It is my favorite time of the year — Fall. The landscape is taking on spectacular colors, and I feel the need to make the colors last by photographing them.
However, I frequently encounter beautiful trees in full fall color with uninspiring surroundings. The challenge is to capture the beauty without including unsupporting subjects, especially power lines, in the composition.
As the relevant example for this image, our local high school grounds have a border of large maple trees that get extraordinary color each fall. While the school property and nearby neighborhood are nice, the buildings, streets, wires, etc., are not what I'm looking for in a nature picture.
In this case, the simplest tactic is often to get out the telephoto lens and isolate a portion of the tree.
The timing of this year's peak fall leaf color coincided with the Tamron 50-400mm f/4.5-6.3 Di III VC VXD Lens review. This lens has the perfect range for isolating leaves (and the excellent image quality necessary to make the shoot worthwhile).
A large tree can offer many compositions, but after moving around to figure them out, I typically come back to a small number of favorites. To find these, try zooming out to the widest focal length and then zooming in as the composition is adjusted until nothing extraneous is in the frame, and the remaining limb lines and leaf clumps are balanced. Lock the tripod head, take that shot (perhaps several if the leaves are moving in the wind), create some variations, and then zoom in further to get a different look. Then, start over, perhaps after moving to a different position.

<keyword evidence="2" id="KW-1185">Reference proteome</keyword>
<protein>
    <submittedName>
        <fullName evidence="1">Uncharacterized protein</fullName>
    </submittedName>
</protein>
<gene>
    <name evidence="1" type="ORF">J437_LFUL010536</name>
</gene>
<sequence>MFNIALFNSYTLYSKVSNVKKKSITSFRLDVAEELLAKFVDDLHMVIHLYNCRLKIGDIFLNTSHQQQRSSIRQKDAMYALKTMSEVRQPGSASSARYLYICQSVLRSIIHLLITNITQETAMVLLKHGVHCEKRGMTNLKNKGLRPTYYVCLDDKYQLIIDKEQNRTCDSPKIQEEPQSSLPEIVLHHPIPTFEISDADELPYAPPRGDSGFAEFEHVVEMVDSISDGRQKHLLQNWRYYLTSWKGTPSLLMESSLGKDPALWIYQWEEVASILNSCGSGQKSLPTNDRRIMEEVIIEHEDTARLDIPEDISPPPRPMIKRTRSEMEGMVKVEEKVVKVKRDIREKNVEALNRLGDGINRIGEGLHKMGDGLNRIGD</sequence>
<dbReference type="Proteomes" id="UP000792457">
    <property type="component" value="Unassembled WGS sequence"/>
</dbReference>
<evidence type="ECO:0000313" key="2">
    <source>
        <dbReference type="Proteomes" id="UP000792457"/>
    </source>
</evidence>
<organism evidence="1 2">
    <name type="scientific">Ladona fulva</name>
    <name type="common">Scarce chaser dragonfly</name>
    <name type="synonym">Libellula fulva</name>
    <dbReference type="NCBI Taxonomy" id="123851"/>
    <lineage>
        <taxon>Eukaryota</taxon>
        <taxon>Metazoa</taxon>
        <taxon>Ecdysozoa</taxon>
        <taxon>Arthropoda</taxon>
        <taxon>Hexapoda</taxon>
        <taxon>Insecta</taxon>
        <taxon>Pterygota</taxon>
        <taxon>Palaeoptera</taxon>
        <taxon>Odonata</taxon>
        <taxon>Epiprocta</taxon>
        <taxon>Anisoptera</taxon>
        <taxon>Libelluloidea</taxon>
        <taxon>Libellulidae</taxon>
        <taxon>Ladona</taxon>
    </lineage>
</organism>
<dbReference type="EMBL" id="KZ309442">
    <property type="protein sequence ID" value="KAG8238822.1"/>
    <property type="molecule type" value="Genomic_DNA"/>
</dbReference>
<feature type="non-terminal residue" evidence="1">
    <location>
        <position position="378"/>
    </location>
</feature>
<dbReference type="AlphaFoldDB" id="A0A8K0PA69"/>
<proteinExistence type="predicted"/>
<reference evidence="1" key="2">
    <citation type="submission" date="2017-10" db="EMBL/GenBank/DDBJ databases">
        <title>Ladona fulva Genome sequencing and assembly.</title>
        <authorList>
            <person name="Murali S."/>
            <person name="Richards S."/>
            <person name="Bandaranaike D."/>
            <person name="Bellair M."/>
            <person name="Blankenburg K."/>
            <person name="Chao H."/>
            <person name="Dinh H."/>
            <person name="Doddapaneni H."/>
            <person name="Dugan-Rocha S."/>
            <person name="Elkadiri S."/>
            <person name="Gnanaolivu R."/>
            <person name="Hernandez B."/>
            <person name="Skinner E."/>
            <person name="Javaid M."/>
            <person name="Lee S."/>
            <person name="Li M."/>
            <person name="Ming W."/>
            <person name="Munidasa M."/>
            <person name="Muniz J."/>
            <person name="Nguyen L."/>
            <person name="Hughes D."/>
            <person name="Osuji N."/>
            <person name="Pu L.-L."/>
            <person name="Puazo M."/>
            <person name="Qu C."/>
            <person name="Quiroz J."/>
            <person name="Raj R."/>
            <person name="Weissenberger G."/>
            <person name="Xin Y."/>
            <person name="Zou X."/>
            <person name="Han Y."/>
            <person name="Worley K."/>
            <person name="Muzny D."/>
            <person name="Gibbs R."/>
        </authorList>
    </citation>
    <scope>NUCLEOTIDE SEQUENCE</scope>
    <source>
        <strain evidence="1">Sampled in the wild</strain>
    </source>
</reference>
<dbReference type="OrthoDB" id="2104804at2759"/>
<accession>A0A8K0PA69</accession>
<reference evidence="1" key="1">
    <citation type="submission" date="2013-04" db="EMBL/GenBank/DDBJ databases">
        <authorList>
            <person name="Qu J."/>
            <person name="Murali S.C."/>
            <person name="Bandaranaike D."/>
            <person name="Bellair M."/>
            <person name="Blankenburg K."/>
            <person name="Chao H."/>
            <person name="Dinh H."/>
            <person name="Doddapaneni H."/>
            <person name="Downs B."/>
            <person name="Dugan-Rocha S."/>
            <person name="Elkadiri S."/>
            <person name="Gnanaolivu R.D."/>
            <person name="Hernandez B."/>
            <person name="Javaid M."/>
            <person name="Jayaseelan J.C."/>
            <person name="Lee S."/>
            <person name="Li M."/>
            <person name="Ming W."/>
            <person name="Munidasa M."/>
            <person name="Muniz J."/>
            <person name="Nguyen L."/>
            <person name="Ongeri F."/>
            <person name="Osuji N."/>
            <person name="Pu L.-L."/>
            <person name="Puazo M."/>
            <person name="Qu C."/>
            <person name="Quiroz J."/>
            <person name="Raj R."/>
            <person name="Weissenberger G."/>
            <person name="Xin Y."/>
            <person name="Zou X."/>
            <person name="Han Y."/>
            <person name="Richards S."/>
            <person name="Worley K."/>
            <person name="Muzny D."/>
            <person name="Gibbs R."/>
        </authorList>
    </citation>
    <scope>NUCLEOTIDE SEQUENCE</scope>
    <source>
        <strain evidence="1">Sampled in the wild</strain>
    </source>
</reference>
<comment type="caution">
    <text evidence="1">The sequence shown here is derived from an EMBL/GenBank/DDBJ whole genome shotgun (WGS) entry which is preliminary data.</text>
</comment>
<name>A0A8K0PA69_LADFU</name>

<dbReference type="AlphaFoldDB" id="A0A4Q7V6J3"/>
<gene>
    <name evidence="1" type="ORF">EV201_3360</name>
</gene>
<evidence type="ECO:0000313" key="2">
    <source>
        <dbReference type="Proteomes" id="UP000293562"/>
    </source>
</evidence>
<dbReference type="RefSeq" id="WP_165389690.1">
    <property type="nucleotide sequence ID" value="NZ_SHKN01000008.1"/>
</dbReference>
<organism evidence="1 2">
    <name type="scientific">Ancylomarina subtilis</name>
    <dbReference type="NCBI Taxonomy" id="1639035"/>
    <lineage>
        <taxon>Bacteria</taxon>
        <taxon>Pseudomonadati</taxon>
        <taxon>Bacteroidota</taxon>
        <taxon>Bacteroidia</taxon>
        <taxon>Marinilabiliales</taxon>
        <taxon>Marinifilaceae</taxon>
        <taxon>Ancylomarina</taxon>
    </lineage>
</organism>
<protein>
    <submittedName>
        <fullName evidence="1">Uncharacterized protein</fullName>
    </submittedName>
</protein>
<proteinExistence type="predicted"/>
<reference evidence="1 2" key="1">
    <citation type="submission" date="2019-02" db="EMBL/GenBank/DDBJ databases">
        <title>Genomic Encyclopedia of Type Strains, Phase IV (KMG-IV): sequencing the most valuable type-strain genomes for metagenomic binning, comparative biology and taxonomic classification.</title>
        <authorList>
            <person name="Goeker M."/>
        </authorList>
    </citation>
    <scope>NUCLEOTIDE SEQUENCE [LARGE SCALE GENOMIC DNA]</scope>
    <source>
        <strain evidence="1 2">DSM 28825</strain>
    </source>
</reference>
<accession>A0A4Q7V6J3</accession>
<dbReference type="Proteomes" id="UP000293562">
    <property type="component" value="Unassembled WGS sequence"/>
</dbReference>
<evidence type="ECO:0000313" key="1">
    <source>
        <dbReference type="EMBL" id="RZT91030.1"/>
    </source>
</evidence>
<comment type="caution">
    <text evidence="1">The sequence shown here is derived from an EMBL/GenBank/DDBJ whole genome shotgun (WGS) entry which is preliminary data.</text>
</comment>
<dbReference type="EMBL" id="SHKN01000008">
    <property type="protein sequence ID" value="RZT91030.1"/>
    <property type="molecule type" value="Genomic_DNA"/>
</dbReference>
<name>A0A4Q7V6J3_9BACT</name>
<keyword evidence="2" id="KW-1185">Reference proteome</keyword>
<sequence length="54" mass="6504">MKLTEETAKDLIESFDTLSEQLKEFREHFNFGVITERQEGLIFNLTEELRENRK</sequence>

This maple tree's foliage was not solid, meaning some background showed through. The best options were to fill the foreground tree's holes with sky or, as shown here, with a background tree across the street. Note that the horizon and other orientation-identifying subjects are not discernable in this image. In this case, it is OK to tilt the camera slightly to adjust for the available details (I keep telling myself that).
This image was captured just before the sun set. The bright red leaf color lit by warm light made the red channel the one to watch for exposure. A Breakthrough Photography circular polarizer filter reduced the reflections on the leaves, further saturating the primarily red colors.